Peter questions and sometimes he protests. The rich man who comes to Jesus in Chapter 18 is told he must sell what he has and give the money to the poor and he becomes sad. Jesus tells his listeners, in Verse 25, “Indeed, it is easier for a camel to go through the eye of a needle than for someone who is rich to enter the kingdom of God.” The people are worried, “Then who can be saved?” they ask, and Jesus replies in Verse 27, “What is impossible for mortals is possible for God.” Peter is not happy at what he has heard, and raises a voice of protest in Verse 28, “Look, we have left our homes and followed you.” Jesus reassures Peter that he will receive his reward, but Peter would not have understood what that reward would mean.
Had we been in Peter’s place, we would probably have felt as he did, but perhaps we misunderstand God. By God’s standards, we do not deserve any reward, but through his grace, through his love for us even when we don’t deserve it, we have a place in God’s Kingdom. Sometimes, in the life of the church, we forget that we depend on grace.
When we come to the final hours of Jesus’ ministry, we find that those who have been leaders among the disciples must also be the servants. We read in Chapter 22 Verse 7-8, “Then came the day of Unleavened Bread, on which the Passover lamb had to be sacrificed. So Jesus sent Peter and John, saying, ‘Go and prepare the Passover meal for us that we may eat it.'” Peter and John do not hesitate to do as they are instructed, and go and make all the practical preparations.
What does Peter’s behaviour say to us about leaders being servants? What example does Peter give us about being prepared to do all the plain and ordinary things because they are a service to God?
Jesus knows Peter is faithful, he also knows that Peter is human, that he has weaknesses. In the Upper Room, in Chapter 22 Verse 31-32, Jesus warns Peter, “Simon, Simon, listen! Satan has demanded to sift all of you like wheat, but I have prayed for you that your own faith may not fail; and you, when once you have turned back, strengthen your brothers.” In Verse, Peter gives the answer that would have been expected of him, “Lord, I am ready to go with you to prison and to death!” But Jesus knows how weak human beings can be, his words in Verse 34 always seem sad, “I tell you, Peter, the cock will not crow this day, until you have denied three times that you know me.”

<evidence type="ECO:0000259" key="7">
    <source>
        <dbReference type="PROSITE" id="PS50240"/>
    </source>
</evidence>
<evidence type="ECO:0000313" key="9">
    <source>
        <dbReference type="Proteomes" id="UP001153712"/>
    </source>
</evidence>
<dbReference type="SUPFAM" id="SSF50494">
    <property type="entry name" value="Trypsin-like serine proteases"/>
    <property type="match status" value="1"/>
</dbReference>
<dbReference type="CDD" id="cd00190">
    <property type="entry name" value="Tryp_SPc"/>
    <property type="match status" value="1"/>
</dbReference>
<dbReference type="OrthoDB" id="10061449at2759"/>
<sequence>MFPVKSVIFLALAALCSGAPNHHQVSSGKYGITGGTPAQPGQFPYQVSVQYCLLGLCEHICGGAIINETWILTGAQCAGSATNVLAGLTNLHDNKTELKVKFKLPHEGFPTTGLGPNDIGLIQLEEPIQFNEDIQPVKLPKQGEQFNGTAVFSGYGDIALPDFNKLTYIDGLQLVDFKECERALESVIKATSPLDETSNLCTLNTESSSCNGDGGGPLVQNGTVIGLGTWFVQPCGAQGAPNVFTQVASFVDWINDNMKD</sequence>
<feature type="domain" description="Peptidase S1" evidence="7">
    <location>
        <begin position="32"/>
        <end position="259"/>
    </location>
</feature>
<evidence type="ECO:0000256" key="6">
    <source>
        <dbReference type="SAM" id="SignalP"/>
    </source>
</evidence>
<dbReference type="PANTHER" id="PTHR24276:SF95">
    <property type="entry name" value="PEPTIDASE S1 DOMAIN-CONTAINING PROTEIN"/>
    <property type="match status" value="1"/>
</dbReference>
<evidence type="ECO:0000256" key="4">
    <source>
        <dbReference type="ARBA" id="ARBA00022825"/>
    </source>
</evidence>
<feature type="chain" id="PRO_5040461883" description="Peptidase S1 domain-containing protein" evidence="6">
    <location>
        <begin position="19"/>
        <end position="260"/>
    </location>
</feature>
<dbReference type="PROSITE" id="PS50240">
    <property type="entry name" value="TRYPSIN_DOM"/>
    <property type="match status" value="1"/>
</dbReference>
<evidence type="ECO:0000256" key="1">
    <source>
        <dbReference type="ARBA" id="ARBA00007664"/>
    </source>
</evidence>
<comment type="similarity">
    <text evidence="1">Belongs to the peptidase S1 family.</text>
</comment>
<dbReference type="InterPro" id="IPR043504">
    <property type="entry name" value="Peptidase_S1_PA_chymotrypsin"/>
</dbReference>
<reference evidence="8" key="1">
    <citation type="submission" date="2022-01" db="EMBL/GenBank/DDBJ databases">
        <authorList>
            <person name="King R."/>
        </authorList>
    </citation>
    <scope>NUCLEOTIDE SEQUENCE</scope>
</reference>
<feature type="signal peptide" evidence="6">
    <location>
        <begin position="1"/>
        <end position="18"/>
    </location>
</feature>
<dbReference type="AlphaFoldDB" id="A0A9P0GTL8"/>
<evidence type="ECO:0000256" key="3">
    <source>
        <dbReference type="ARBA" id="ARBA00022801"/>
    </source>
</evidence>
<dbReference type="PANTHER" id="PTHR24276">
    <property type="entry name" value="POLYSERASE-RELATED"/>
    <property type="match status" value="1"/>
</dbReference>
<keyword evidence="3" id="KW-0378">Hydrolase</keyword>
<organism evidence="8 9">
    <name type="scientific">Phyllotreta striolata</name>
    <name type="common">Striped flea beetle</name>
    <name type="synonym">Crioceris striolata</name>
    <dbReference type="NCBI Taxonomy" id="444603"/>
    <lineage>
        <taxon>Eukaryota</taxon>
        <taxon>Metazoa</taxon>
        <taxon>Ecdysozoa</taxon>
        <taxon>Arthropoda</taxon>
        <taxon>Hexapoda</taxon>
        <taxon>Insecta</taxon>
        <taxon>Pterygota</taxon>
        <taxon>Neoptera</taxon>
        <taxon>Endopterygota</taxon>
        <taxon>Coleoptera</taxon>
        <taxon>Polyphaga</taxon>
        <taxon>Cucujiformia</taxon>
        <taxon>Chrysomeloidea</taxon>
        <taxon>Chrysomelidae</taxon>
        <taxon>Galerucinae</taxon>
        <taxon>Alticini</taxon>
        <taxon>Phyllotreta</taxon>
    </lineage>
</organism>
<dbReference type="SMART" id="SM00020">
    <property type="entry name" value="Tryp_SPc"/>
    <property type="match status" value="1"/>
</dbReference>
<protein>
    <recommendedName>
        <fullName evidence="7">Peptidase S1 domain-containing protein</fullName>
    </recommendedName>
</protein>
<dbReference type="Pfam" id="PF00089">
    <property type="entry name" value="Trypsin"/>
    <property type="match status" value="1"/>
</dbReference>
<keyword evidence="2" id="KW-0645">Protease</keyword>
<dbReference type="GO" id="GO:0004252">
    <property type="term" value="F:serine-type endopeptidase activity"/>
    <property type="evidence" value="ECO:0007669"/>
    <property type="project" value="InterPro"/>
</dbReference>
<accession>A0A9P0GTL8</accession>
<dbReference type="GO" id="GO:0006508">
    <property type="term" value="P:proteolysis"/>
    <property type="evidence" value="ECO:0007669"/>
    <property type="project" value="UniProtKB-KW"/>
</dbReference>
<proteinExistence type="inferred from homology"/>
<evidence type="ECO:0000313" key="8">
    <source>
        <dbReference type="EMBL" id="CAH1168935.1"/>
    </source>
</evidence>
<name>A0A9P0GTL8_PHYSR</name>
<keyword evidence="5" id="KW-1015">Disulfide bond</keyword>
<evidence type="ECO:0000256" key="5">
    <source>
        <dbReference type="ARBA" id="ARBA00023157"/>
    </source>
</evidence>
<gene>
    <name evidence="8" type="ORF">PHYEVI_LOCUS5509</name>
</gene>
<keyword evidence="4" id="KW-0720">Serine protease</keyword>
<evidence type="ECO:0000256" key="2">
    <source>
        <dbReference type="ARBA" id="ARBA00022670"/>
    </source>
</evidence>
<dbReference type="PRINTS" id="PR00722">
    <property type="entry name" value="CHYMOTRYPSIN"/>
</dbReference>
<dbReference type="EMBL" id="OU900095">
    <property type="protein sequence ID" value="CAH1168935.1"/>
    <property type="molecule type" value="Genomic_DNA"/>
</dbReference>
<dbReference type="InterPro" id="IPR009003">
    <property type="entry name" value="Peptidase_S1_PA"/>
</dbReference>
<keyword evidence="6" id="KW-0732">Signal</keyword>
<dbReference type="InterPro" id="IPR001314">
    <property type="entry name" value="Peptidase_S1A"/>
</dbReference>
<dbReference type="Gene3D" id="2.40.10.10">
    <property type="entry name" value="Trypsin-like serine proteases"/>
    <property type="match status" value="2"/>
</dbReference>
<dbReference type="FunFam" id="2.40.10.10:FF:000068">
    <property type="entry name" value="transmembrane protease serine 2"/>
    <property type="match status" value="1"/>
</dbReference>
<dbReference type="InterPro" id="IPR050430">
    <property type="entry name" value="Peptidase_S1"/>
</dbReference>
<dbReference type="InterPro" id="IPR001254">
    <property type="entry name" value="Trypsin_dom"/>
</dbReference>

Had we been there in Peter’s place, would we have answered honestly? Would we have admitted that we were weak and that we were afraid?
Peter tries to be brave. When Jesus is arrested in the garden, Peter follows them to the high priest’s house and sits at a fire in the courtyard. What thoughts must have been going through his head? Verse 56 tells us, “Then a servant-girl, seeing him in the firelight, stared at him and said, ‘This man also was with him.'” Fear dominates Peter, “Woman, I do not know him, he says in Verse 57. A second time, someone says to Peter that he is one of Jesus’ followers and Peter says, in Verse 58, “Man, I am not!” Did Peter know what would come next? Did he know he would again deny Jesus? Or did he think he could be braver? “Surely this man also was with him; for he is a Galilean,” says a man in Verse 59, and, if Peter thought he could be braver, he would be disappointed, “Man, I do not know what you are talking about!” The cock crowed. Verses 61-62 say, “The Lord turned and looked at Peter. Then Peter remembered the word of the Lord, how he had said to him, ‘Before the cock crows today, you will deny me three times.’ And he went out and wept bitterly.”
Doesn’t Peter stand for all of us? Don’t we deny Jesus, not just three times, but many, many times?
Early on the first day of the week, the women go to the tomb, find it empty and meet with the angels. The apostles do not believe the story, but Peter seems to have a deeper faith, Chapter 24 Verse 12 says, “Peter got up and ran to the tomb; stooping and looking in, he saw the linen cloths by themselves; then he went home, amazed at what had happened.” Peter is amazed, Peter knows what has happened.
As we think of Simon Peter, are we prepared to be amazed? Have we confidence that Jesus is alive?